The English curriculum is designed to offer children a language experience which integrates oral language, reading and writing based on Cambridge international standards. Our curriculum notes that language is crucial in the learning process. Children learn about language and also learn through language. Oral language is of particular importance throughout the curriculum, as it is central to the development of the child’s general language ability. Speaking and discussion are encouraged in every curriculum area.
Oral language activity helps children
- develop their ability to communicate and use language socially
- improve cognitive skills
- develop reading and writing skills
- enhance their language experience and imaginative powers. The approach to reading presented in the English Curriculum is based on this integrated language experience. From the lower elementary stage children should experience a print-rich environment in which they have access to rich prints, stories and written texts. As their reading skills develop, children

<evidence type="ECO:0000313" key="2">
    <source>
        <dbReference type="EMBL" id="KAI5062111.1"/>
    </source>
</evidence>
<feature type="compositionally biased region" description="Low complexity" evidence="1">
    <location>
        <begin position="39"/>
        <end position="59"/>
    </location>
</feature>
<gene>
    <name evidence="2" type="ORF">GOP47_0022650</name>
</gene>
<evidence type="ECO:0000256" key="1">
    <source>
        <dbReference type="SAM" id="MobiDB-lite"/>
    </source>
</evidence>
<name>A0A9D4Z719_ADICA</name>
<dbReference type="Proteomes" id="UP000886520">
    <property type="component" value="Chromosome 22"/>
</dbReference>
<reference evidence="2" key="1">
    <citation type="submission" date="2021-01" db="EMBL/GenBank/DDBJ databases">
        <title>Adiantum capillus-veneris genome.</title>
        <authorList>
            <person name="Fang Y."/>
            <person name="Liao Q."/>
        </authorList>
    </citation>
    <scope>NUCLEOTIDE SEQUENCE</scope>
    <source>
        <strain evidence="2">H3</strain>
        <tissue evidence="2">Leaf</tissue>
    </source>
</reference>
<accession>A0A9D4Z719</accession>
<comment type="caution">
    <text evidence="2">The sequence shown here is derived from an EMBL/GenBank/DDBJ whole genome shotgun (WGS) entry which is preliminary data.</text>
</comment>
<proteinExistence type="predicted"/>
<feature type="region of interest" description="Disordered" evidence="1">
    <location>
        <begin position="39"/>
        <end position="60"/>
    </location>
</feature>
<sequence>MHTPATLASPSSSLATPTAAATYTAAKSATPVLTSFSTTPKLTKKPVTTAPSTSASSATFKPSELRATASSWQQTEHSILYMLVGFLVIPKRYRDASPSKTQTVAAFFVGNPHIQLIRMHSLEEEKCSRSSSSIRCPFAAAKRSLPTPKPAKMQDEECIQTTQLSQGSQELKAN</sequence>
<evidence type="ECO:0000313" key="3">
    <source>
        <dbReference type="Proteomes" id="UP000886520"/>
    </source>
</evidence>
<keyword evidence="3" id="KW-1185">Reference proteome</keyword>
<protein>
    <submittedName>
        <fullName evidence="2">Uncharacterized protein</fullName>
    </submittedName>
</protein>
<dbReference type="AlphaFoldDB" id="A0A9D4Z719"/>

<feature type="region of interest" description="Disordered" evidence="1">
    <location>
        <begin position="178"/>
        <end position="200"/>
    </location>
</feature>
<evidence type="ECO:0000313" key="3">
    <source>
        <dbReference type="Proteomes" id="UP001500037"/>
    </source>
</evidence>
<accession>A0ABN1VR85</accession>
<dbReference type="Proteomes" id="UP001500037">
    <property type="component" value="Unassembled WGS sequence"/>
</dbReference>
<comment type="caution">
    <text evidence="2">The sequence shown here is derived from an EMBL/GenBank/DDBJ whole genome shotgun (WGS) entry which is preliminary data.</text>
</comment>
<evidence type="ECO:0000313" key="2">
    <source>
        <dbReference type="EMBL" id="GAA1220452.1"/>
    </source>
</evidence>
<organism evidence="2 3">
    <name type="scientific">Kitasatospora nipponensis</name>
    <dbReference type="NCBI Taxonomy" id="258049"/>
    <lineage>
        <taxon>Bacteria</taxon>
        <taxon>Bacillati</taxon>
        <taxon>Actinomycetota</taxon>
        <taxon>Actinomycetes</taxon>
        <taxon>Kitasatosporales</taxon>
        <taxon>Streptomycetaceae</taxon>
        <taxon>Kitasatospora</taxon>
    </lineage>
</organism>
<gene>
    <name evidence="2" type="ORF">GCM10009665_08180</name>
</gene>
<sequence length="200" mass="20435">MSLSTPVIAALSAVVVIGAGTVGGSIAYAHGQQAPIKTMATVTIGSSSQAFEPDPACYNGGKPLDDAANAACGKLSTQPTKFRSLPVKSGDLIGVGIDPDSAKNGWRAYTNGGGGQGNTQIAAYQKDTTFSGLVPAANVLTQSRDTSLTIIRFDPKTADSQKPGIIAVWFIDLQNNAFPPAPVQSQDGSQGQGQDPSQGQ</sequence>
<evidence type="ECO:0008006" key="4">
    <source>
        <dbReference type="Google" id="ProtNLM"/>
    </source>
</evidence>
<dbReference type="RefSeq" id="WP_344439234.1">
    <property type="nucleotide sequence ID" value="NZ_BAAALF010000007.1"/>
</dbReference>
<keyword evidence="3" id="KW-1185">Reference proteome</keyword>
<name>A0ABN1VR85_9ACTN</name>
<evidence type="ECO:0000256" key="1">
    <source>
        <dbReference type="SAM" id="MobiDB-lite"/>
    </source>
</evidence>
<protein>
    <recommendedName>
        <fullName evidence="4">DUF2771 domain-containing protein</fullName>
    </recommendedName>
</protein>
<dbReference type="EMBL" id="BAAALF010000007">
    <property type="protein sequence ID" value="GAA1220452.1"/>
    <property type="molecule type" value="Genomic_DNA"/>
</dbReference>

- Read for pleasure and information
- Learn to locate and use books for a variety of purposes
- Develop the higher order comprehension skills
- Learn to read for functional and social purposes.
The ability to write clearly and expressively is developed through the process of writing. When they write, students:
- have opportunities to write for a variety of purposes and in a range of genres
- develop the ability to self-correct their own writing, through a consistent experience of drafting, editing and redrafting.
- develop a command of the conventions of grammar, spelling and punctuation, and progressively become independent writers.
By using a range of assessment tools, the teacher can monitor the children’s progress in language development at every stage in order to identify difficulties as early as possible, and provide appropriate support.